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2024 Q1 Newsletter

Intelligent Investing
Don Davey

As your family’s trusted advisor, our primary responsibility is to engineer a Plan that optimizes your chances of achieving your most cherished lifetime goals. Our Plans must consider your entire financial situation, including your assets, liabilities, income, expenses, taxes, insurance, charitable giving, and estate plans. Once formulated, we fund our Plans using equity investments. This raises the question: What is the optimal way to invest in equities?

Investors typically pursue strategies designed to maximize returns by betting on specific securities, sectors, asset classes, countries, or time periods. However, history has shown these bets often go awry. Let’s look at some examples.

Security Risk: The riskiest strategy an investor can pursue is overinvesting in a single security, which also results in overexposure to one particular sector, asset class, and country. History is littered with examples of once-dominant companies that eventually went bankrupt, wiping out shareholder equity entirely. The collapse of Lehman Brothers, WorldCom, General Motors, Enron, Pacific Gas & Electric, and Winn-Dixie are just a few examples that come to mind.

Sector Risk: Owning multiple securities within a single sector, such as finance, healthcare, or technology, is only slightly better than overinvesting in a single security. This strategy’s flaws became painfully apparent to the millions of investors who loaded up on tech stocks during the 1990s in anticipation of the internet ushering in a completely New Era. Tragically, after a decade of annualized returns exceeding 20%, the Nasdaq collapsed by more than 85% when the dot-com bubble burst in March 2000.

Asset Class Risk: It’s clear that overinvesting in a single security or sector is dangerous. But what about investing in all stocks across all sectors within a preferred asset class? For example, small caps have outperformed large caps over the long term, so why not build an equity portfolio entirely out of small caps? But as robust as it is, the small cap premium can disappear for extended periods. Case in point: the trailing 20-year performance of US small caps versus US large caps recently turned negative for the first time in history. Even the most patient and disciplined investors may have difficulty watching as their entire portfolio underperforms for such an extended period without eventually succumbing to the most dangerous four words in investing: “It’s different this time.”

Country Risk: Overexposure to a single country carries similar risks. After a decade of rapid productivity growth driven by technological and manufacturing advancements, Japan’s Nikkei index reached 39,000 in 1989. Investors flocked to the “Japanese Miracle” as it grew to an astonishing 45% of global equity market capitalization versus just 33% for the US. More than three decades of alternating recession and stagnation followed, and it was only in the past month that the Nikkei surpassed the 39,000 level again.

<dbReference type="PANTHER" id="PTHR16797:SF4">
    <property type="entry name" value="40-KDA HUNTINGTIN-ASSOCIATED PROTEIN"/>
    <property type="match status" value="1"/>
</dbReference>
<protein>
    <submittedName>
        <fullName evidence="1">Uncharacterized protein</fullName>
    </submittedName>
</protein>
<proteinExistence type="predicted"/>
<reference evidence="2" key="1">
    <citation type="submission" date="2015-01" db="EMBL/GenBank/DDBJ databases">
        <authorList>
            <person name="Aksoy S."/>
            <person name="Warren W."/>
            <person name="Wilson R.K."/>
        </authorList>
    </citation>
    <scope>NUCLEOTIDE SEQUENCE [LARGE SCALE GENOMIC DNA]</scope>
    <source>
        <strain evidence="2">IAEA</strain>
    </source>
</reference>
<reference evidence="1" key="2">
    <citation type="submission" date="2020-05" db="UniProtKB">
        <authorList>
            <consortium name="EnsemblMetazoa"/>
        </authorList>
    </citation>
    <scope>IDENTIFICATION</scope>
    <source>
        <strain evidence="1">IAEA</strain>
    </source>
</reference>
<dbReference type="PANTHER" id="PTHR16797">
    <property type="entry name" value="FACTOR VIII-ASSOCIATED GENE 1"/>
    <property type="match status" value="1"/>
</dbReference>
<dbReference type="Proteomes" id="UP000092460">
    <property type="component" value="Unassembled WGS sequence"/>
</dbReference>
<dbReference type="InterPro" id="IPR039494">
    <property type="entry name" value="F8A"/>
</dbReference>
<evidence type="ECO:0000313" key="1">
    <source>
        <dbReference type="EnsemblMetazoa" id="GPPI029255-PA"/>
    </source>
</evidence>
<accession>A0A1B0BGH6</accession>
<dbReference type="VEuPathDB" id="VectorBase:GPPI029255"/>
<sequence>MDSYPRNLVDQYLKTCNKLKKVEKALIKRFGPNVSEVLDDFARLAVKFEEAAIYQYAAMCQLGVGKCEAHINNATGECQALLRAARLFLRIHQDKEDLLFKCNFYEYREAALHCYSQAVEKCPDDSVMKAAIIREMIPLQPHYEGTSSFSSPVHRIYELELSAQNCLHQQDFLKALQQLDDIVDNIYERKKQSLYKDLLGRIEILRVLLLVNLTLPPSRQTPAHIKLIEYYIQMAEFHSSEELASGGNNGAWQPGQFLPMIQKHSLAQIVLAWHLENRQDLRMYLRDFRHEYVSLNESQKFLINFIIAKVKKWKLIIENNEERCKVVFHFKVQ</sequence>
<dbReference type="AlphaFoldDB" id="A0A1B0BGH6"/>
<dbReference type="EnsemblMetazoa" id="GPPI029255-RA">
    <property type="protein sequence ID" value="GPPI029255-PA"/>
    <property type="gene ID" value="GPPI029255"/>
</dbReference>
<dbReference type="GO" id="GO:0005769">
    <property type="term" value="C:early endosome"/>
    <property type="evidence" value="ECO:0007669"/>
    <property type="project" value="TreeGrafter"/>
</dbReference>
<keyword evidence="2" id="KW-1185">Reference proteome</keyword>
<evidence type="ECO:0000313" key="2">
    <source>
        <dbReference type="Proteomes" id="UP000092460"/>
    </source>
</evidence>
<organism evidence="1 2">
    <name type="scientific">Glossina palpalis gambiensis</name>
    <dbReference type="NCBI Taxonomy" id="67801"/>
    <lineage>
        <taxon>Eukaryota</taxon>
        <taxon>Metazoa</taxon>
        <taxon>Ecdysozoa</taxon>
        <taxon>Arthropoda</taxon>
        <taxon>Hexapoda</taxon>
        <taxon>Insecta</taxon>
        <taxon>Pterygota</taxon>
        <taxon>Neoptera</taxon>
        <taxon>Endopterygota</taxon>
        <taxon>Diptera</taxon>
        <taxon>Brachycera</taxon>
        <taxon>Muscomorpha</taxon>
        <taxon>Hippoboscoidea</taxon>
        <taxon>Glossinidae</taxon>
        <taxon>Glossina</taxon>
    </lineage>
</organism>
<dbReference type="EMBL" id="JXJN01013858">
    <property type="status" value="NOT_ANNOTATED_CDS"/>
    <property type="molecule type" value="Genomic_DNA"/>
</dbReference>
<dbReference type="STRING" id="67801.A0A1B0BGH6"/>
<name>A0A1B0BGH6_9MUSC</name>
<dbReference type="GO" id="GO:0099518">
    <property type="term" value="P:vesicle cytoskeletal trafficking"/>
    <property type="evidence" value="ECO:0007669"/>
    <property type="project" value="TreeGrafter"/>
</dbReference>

Timing Risk: Investing in a diversified global index fund such as the MSCI All Cap World Index may be a more sophisticated strategy. However, even these investors may be tempted to exit the market in advance of wars, recessions, hyperinflation, and other events that typically trigger market downturns. The data show that missing only a handful of the best days can reduce the long-term returns of equities to below that of Treasury bills. Because the economy cannot be consistently forecast nor the market consistently timed, we deem such investors doomed to fail.

While the past cannot predict the future, it can provide valuable insights into its possibilities. For instance, it seems possible that Nvidia may not continue to dominate the AI chip market forever, US Large Cap Growth may not always lead the market higher, and/or the US may not retain its status as the world’s largest economy indefinitely. Fortunately, we can mitigate all these risks through diversification.

We DEM Spartans start by spreading our hard-earned savings across more than 15,000 of the world’s best companies with exposure to every sector, every asset class, and every country. We then tilt our portfolios toward small, value, and profitable companies that offer potentially higher expected returns. As components surge and become overvalued, we systematically reduce their exposure and increase our stake in undervalued components elsewhere. Finally, we commit to owning our portfolios throughout the inevitable ups and downs we are sure to experience during our lifetimes.

Rather than trying to maximize returns by placing bets that could derail our Plans, we invest to maximize the probability of achieving our most cherished lifelong goals. This is how we define Intelligent Investing.

Don Davey
Senior Portfolio Manager
Disciplined Equity Management
Plan Appropriately, Invest Intelligently, Diversify Broadly, Ignore the Noise

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